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“Oh what a tangled web we weave when first we practice to deceive” was the admonition of Sir Walter Scott in his 1808 poem “Marmion.”

Change the word “deceive” to “intercede” and the quote becomes most apropos to describe Pennsylvania Gov. Tom Wolf’s plan to increase the threshold for which salaried workers must be paid overtime.

“While the political rhetoric of helping ‘the working people’ of Pennsylvania makes for a nice sound bite, there are unintended consequences of such a mandate,” says Frank Gamrat, executive director of the Allegheny Institute for Public Policy (in Policy Brief Vol. 19, No. 39).

The Wolf plan would, by 2022, raise the threshold to $45,500. That’s 92% above the current level of $23,660, which matches the federal standard. The feds plan to raise that standard on Jan. 1 by 50%, to $35,568. The commonwealth will follow suit.

The 2020 move will “expand eligibility for overtime to 143,000 people and strengthen overtime protections for 251,000 more,” says the state Department of Labor and Industry. “In total, 394,000 workers may benefit from the updated overtime rules.”

The new overtime threshold rule applies only to private firms, not public employees or those employed by state-related entities.

But, again, the higher thresholds will not come without consequences.

“Some firms will be able to pass along the higher costs to their customers through price hikes,” says Gamrat, a Ph.D. economist. “Others who are forced to internalize these costs will resort to cuts, either to hours worked, jobs or other benefits currently enjoyed by employees.

“They may forego hiring new employees and instead rely more on those they have chosen to keep and pay,” the think tank scholar says.

Those are the “seen” consequences. But there also could be a major “unseen” ramification – such as a lack of advancement in a respective firm.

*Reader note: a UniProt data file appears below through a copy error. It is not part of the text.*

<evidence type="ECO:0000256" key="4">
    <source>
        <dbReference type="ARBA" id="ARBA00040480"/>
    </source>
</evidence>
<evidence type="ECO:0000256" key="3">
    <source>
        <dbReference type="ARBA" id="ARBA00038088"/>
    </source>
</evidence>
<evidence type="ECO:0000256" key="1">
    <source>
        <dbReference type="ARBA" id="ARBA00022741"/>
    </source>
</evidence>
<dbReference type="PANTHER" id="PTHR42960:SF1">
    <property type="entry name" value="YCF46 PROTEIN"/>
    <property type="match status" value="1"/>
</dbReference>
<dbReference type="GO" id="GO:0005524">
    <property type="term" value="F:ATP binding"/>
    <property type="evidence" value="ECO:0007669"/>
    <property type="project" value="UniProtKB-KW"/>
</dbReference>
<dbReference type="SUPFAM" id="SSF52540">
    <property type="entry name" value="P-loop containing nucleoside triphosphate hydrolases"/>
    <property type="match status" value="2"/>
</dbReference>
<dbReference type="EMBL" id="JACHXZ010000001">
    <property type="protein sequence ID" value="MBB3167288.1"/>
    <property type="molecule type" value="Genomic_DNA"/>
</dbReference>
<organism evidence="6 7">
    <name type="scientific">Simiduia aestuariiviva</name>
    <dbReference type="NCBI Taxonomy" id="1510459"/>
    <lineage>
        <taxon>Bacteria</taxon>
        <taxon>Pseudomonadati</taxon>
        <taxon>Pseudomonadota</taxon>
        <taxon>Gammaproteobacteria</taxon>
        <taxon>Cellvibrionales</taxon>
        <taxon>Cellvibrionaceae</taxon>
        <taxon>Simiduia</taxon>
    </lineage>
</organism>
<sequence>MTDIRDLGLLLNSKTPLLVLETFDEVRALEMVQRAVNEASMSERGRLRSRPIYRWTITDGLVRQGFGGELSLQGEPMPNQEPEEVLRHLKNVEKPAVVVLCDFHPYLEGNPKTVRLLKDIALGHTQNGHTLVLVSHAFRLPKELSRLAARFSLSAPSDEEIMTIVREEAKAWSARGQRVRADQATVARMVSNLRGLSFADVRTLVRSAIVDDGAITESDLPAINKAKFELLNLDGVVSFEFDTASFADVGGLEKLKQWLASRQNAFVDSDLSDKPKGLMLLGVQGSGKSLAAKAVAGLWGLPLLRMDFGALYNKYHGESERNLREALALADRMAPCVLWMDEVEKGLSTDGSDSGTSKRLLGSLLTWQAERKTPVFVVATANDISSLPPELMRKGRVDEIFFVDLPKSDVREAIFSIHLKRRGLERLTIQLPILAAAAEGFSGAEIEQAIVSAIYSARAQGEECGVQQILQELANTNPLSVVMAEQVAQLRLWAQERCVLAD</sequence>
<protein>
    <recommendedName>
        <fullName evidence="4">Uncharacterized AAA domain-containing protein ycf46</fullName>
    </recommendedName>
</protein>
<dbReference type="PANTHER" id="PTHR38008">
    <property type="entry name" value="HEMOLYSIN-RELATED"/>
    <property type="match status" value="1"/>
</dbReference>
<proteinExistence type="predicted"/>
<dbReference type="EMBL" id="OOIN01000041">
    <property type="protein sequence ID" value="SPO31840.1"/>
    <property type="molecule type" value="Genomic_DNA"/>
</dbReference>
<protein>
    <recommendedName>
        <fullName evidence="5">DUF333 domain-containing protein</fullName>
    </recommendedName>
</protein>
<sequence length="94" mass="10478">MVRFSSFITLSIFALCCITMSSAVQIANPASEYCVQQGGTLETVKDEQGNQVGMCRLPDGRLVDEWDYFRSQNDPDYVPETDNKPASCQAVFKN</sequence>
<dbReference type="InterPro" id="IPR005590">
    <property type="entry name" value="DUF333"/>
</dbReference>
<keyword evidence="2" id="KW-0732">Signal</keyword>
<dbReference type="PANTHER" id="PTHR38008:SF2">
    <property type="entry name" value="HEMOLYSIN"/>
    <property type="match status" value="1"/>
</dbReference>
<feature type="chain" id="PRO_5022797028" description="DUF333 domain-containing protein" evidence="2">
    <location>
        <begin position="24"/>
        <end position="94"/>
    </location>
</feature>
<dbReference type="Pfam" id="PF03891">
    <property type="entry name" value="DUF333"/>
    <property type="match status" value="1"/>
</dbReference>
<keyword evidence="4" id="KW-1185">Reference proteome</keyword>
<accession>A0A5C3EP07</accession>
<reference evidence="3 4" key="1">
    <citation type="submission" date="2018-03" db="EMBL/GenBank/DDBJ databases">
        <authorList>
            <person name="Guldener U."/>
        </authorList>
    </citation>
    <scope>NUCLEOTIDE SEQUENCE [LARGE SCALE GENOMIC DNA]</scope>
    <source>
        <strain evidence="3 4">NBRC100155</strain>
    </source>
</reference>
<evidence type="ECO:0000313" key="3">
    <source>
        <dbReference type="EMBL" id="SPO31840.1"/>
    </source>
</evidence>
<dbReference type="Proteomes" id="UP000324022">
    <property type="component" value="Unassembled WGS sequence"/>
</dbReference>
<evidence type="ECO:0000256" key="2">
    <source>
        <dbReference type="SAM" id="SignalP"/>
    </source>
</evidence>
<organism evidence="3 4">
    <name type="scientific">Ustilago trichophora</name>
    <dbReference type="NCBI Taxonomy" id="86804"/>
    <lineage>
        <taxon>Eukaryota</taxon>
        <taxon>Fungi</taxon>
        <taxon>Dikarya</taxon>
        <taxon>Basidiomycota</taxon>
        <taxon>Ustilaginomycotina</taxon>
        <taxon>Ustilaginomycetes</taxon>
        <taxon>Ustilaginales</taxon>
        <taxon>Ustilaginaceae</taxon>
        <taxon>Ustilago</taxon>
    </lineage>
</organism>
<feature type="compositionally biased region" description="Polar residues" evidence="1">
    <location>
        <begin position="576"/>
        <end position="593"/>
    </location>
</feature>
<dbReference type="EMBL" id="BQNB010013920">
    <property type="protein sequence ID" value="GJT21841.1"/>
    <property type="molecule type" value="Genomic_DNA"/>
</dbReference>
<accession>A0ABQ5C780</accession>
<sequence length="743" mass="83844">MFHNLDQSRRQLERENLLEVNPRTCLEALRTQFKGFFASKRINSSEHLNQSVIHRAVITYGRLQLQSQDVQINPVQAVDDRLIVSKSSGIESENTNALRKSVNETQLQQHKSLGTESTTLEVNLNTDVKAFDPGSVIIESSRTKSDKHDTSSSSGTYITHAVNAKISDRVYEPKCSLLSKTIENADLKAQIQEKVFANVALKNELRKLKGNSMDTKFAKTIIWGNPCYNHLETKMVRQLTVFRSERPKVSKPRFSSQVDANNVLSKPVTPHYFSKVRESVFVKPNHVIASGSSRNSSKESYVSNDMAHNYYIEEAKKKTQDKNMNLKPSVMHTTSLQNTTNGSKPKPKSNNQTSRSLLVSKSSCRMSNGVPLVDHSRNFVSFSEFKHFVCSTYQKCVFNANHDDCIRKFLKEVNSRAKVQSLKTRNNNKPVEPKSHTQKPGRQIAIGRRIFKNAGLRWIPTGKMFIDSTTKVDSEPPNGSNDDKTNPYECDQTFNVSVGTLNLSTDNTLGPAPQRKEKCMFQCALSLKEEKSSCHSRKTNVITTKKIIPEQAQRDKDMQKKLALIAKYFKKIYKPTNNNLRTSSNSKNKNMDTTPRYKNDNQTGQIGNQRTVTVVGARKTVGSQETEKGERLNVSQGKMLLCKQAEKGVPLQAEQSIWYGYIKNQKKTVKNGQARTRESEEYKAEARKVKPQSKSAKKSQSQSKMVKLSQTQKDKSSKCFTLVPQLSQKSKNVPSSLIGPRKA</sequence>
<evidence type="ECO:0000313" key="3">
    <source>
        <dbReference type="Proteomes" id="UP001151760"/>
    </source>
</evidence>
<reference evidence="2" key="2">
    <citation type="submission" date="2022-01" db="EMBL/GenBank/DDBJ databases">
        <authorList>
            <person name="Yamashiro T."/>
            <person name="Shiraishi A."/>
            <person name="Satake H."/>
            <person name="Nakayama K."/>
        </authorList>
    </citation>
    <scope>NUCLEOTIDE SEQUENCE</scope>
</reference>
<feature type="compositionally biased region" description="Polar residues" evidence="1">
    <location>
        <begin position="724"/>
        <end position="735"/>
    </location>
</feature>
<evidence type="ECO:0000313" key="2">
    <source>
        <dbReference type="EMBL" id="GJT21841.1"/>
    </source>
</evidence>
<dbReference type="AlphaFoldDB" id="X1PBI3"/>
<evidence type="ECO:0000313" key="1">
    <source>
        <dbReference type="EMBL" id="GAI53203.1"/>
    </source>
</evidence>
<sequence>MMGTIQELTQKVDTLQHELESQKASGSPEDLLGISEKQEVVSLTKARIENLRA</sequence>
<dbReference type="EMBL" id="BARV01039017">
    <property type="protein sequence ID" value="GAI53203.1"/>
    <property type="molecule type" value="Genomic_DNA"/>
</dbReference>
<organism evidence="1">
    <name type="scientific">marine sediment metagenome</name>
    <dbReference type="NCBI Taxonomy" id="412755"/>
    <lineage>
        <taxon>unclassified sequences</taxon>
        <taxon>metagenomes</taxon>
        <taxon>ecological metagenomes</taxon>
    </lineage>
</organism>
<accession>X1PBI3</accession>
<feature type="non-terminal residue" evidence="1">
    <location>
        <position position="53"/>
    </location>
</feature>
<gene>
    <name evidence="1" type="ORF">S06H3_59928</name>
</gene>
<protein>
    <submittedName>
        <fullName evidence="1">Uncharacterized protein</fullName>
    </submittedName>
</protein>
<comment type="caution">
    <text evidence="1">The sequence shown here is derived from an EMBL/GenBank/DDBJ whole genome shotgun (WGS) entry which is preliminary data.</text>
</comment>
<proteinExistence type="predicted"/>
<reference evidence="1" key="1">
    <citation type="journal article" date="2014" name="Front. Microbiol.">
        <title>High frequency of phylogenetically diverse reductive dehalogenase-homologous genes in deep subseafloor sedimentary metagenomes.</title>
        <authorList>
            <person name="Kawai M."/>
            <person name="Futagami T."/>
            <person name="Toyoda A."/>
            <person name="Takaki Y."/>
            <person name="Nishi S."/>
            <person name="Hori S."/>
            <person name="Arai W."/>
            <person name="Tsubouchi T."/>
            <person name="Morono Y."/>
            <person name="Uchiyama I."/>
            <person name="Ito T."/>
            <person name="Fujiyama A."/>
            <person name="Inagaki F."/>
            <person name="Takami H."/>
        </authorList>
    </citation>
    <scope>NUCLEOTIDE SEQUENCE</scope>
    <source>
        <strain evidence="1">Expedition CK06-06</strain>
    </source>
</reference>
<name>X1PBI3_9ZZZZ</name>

“Employees who jump from hourly to salaried are often on a management track which could lead them to greater salaries down the road, either with the current firm or another,” Gamrat reminds. “But for the interim, they may need to prove themselves by working longer hours (without overtime).

“This mandate could take opportunity away from workers or push it further down the road, perhaps suppressing wage growth.”

That would come in a climate in which Pennsylvania hasn’t exactly been setting the employment rolls on fire with job growth.

“Imposing yet another costly mandate on Pennsylvania businesses will hamper further job growth,” Gamrat says. “Considering how anemic growth has been over the last decade when compared to the national pace and neighboring states, Pennsylvania can ill afford to go down this path.

“If nothing else,” Gamrat reminds, “it sends a message to any firm thinking of moving to Pennsylvania that the government is happy to help run their business. And that could be enough to keep them away, further hindering the state’s economy.”

What a tangled web, indeed.

Colin McNickle is communications and marketing director at the Allegheny Institute for Public Policy (cmcnickle@alleghenyinstitute.org).

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